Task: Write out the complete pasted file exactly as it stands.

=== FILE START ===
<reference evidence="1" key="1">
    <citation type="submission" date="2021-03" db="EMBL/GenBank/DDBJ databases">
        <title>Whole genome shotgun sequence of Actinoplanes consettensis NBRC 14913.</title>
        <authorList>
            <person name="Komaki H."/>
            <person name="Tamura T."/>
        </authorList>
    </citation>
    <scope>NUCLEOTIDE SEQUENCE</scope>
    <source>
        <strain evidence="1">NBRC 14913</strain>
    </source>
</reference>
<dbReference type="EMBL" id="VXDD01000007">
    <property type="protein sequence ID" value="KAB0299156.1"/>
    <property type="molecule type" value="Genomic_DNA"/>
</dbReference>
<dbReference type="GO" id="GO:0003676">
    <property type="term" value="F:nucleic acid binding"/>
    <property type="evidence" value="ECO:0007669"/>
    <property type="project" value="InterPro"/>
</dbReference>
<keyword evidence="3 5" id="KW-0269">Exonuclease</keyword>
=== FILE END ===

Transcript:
<reference evidence="1" key="1">
    <citation type="submission" date="2021-03" db="EMBL/GenBank/DDBJ databases">
        <title>Whole genome shotgun sequence of Actinoplanes consettensis NBRC 14913.</title>
        <authorList>
            <person name="Komaki H."/>
            <person name="Tamura T."/>
        </authorList>
    </citation>
    <scope>NUCLEOTIDE SEQUENCE</scope>
    <source>
        <strain evidence="1">NBRC 14913</strain>
    </source>
</reference>
<dbReference type="EMBL" id="VXDD01000007">
    <property type="protein sequence ID" value="KAB0299156.1"/>
    <property type="molecule type" value="Genomic_DNA"/>
</dbReference>
<dbReference type="GO" id="GO:0003676">
    <property type="term" value="F:nucleic acid binding"/>
    <property type="evidence" value="ECO:0007669"/>
    <property type="project" value="InterPro"/>
</dbReference>
<keyword evidence="3 5" id="KW-0269">Exonuclease</keyword>